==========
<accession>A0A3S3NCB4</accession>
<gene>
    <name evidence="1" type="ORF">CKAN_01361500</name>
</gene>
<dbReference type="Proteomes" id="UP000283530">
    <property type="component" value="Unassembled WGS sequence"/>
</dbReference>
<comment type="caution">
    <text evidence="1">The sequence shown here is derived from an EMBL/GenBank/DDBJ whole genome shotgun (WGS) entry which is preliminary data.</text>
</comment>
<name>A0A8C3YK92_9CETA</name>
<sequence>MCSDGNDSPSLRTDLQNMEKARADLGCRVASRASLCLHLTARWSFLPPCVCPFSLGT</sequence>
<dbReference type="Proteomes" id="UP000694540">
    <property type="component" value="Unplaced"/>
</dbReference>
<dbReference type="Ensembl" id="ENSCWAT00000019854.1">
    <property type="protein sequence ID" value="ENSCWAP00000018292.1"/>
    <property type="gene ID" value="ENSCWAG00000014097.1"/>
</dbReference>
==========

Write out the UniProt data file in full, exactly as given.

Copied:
<accession>A0A3S3NCB4</accession>
<gene>
    <name evidence="1" type="ORF">CKAN_01361500</name>
</gene>
<dbReference type="Proteomes" id="UP000283530">
    <property type="component" value="Unassembled WGS sequence"/>
</dbReference>
<comment type="caution">
    <text evidence="1">The sequence shown here is derived from an EMBL/GenBank/DDBJ whole genome shotgun (WGS) entry which is preliminary data.</text>
</comment>
<name>A0A8C3YK92_9CETA</name>
<sequence>MCSDGNDSPSLRTDLQNMEKARADLGCRVASRASLCLHLTARWSFLPPCVCPFSLGT</sequence>
<dbReference type="Proteomes" id="UP000694540">
    <property type="component" value="Unplaced"/>
</dbReference>
<dbReference type="Ensembl" id="ENSCWAT00000019854.1">
    <property type="protein sequence ID" value="ENSCWAP00000018292.1"/>
    <property type="gene ID" value="ENSCWAG00000014097.1"/>
</dbReference>